“Evan! Evan!” Joe swam strongly despite the force of the waves, but there was no sign of the boy’s head above water. Morgan knew the hungry tide had claimed him, and his death was certain.
Cursing his gentle heart, Morgan plunged into the maelstrom and dove deep under the water. The tide was strong, but he’d learned to swim in storm surges. He blinked to clear his vision and swam under the boat to the spot where the child had gone down. Above, Morgan could just make out the thrashing shadow of the man, but below there was only sand-tossed bottom. A few powerful strokes carried him in the direction the tide was flowing. On land, he was as clumsy and weak as a human, but in the water he could swim as swiftly as a shark.
Even for him, the churning waves made it almost impossible to see more than a few yards, but he calculated the direction and speed of the tide and drove on. There! Something was there, just ahead of him, not swimming, but tumbling helplessly in the current. Morgan kicked hard and let the water’s force carry him. In seconds, he reached the drowning boy and seized him. For an instant, the human child opened his eyes and stared directly into his own, but then he went limp. Quickly, Morgan swam to the surface with him in his arms.
Casting a net of hypnotic illusion around himself for protection, he pushed the half-conscious child into the father’s grasp. He already held the life ring, and the older man on the boat was able to pull them both in.
Morgan lingered in the water, just out of sight beneath the boat, using his superior hearing to eavesdrop on their conversation. “Did you see that?” Joe sputtered as he shoved the choking child up onto the boat. “Did you see what that dolphin did, Pop? He saved Evan. The dolphin saved him.”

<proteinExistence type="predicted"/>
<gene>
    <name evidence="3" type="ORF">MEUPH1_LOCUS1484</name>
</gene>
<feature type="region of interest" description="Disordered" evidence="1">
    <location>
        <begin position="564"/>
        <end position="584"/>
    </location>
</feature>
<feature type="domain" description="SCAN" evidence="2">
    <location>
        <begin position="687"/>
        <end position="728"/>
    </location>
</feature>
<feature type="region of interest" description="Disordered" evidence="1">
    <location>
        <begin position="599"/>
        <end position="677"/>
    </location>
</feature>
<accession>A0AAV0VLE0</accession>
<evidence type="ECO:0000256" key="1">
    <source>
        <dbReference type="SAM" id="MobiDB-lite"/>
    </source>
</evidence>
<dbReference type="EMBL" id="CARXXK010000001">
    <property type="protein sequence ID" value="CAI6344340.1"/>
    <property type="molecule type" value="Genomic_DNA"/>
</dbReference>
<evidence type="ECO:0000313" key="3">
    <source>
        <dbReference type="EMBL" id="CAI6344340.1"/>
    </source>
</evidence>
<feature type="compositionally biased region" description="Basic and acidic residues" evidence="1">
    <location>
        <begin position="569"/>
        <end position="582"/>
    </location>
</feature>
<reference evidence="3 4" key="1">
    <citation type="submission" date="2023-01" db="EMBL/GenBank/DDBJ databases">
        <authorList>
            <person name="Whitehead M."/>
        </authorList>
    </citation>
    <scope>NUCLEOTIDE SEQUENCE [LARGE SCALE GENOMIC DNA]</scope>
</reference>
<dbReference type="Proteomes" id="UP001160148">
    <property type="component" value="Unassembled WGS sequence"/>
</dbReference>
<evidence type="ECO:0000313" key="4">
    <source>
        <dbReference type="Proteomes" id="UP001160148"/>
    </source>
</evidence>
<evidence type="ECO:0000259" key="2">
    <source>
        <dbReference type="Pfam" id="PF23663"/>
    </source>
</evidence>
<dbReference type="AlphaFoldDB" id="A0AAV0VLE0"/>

Morgan heard the boy cough and spew up a bellyful of water, before beginning to cry.
“That’s it, get it out of you,” the grandfather urged. “Did you see it, Evan? Did you see the dolphin? Big one, it was.”
“No,” the boy protested weakly. “It was a man.”
“A man?” his father scoffed. “It was a dolphin, son. I wasn’t three feet away from it.”
“A man,” the boy repeated groggily. “A blue man. He came up out of the dark.”
“Hush, now, save your strength for breathing,” his father said.
“Don’t know what he’s saying,” the captain said. “We nearly lost him. No wonder he’s talking foolish like.”
Smiling, Morgan spread his arms wide and sank into icy depths. Human adults were easy to deceive, but human children were different. They saw and heard things that adults had forgotten. He’d been lucky. No one would believe the boy’s story. He’d never attempted to use mind control on more than two at a time and never on a child. Had his spell cracked, one of the men might have seen him for what he actually was, and that would be dangerous. The security of his kingdom, of his race, depended on keeping the land dwellers ignorant of the world beneath the sea.